By Hyonhee Shin
SEOUL – North Korea has changed the way it carries out capital punishment in response to greater international scrutiny of its human rights, holding executions away from prying eyes to stop information filtering out, a rights group said on Wednesday.
The Seoul-based Transitional Justice Working Group analysed satellite imagery and conducted interviews with 683 North Korean defectors over six years to determine how its execution practices have changed since leader Kim Jong Un took power in 2011.
“Our findings suggest that the Kim Jong Un regime is paying more attention to human rights issues due to increased international scrutiny,” said Park Ah-yeong, the lead author of a report the group issued on Wednesday.
“This does not mean the human rights situation there is improving – state-led killings continue to take place in ways that may not be as publicly visible as before.”
North Korea does not answer questions from foreign reporters or publish reports or data on its judicial system.
Its state media rarely reports on crime and the punishment of those convicted. North Korea has denied the existence of prison camps and accused the United States and its allies of using criticism of human rights as part of a hostile policy towards it.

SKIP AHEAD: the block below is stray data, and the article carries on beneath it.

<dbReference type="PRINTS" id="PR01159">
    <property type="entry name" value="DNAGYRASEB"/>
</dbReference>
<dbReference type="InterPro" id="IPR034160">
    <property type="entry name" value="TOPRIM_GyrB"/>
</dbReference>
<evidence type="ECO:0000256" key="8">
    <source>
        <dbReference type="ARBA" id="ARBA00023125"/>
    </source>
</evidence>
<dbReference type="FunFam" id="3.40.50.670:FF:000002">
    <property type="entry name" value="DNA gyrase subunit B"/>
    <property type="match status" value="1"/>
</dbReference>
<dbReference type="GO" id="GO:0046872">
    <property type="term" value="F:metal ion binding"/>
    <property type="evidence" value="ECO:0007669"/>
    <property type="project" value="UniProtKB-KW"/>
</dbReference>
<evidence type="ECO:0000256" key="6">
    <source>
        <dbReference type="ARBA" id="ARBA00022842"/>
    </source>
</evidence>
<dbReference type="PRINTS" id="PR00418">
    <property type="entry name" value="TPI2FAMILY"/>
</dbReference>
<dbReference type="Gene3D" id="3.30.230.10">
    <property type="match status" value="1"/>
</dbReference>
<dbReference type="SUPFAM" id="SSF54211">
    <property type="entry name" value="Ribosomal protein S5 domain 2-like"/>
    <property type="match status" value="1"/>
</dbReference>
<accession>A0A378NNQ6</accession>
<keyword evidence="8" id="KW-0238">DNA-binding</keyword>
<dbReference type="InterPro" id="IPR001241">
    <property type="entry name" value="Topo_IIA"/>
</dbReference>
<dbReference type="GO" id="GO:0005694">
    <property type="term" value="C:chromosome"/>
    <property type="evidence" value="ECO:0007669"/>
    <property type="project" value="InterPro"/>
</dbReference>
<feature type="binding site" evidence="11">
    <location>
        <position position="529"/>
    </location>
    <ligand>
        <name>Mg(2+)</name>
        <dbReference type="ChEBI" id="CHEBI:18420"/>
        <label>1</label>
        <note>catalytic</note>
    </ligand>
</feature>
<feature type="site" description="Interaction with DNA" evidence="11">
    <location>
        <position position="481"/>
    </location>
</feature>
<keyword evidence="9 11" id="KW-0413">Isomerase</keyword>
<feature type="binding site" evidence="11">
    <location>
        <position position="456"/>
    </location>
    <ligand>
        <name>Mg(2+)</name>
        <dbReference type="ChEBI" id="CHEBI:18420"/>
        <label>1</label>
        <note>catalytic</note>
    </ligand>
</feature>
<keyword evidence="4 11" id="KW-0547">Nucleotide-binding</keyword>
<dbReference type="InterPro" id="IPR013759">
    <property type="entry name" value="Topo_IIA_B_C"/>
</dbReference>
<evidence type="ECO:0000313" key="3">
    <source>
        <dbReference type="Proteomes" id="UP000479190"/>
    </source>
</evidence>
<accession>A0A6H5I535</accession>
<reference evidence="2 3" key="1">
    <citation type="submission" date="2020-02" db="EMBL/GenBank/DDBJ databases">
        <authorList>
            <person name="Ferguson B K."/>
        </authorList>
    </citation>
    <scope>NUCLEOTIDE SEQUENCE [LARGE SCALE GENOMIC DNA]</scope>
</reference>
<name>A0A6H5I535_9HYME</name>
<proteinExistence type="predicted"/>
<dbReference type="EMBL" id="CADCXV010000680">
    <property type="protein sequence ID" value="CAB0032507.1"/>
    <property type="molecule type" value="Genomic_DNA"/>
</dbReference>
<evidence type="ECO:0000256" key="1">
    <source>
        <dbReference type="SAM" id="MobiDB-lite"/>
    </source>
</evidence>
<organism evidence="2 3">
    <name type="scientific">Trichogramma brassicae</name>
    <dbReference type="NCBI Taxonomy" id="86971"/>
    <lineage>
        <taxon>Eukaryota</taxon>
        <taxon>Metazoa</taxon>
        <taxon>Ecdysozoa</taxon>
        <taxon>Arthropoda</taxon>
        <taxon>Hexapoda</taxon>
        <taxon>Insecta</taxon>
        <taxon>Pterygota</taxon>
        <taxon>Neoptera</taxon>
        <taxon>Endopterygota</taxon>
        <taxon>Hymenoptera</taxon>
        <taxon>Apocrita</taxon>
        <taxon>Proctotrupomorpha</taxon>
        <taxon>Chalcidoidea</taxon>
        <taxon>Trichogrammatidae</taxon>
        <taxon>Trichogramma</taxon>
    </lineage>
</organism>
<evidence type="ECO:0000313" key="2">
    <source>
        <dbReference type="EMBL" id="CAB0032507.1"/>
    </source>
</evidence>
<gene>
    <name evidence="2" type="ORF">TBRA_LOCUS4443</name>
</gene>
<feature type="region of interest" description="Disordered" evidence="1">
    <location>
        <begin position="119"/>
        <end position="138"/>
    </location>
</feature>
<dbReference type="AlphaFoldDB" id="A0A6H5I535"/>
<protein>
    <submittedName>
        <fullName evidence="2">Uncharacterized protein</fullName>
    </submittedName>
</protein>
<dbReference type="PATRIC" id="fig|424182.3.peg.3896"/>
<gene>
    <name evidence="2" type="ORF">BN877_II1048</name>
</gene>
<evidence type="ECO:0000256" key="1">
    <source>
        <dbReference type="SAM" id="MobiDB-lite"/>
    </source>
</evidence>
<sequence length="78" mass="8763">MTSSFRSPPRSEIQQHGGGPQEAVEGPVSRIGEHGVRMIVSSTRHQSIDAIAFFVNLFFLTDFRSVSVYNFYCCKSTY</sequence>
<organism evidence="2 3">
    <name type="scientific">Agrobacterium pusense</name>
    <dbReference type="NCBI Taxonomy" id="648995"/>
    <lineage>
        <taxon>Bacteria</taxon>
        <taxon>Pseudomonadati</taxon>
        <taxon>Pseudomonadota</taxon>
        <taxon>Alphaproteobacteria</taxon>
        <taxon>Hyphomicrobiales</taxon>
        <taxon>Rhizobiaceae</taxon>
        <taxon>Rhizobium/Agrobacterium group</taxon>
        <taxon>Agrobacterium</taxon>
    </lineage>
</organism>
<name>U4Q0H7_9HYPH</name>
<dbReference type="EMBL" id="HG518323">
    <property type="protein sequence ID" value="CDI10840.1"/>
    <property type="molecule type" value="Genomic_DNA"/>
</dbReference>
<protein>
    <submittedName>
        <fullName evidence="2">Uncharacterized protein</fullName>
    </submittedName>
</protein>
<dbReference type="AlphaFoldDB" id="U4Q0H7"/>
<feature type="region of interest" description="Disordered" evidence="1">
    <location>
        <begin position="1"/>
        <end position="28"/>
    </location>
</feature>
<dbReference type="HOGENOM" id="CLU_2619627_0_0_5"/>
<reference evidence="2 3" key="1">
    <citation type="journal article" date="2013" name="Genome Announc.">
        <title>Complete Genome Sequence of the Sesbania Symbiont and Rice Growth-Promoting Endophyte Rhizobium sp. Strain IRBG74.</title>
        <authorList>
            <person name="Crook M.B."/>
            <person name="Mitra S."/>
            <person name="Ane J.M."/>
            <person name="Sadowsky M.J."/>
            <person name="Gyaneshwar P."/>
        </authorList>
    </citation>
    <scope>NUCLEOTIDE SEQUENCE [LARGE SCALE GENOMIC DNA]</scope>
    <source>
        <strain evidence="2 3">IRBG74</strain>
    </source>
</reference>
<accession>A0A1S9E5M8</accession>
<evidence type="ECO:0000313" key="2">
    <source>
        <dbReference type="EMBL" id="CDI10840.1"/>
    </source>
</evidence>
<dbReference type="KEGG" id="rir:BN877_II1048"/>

In its report titled “Mapping Killings under Kim Jong Un: North Korea’s Response to International Pressure”, the rights group documented 27 executions, most by firing squad, on charges that included of watching or distributing South Korean videos, drugs, prostitution and human trafficking.
In the past, North Korea held executions in villages and prison camps where crowds could gather, as a public warning, the group said.
But it had increasingly avoided executions in heavily populated residential areas, where authorities had difficulty keeping track of those attending.
It had also stopped holding executions near its borders and at facilities that can be easily monitored by satellites, the group said.
“This change in location may provide an explanation of how the state’s action is being influenced by the scrutiny of the international community,” the group said.
But North Korea had not given up public executions – 23 of the 26 documented in the report were public – but it was more determined to ensure it could control who attended, the group said.
“Assembled audiences at public killing events are strictly monitored and controlled by state officials to prevent information on public executions from leaking,” it said.
“Inhumane treatment of the accused before execution – used as a warning to the public – has persisted.”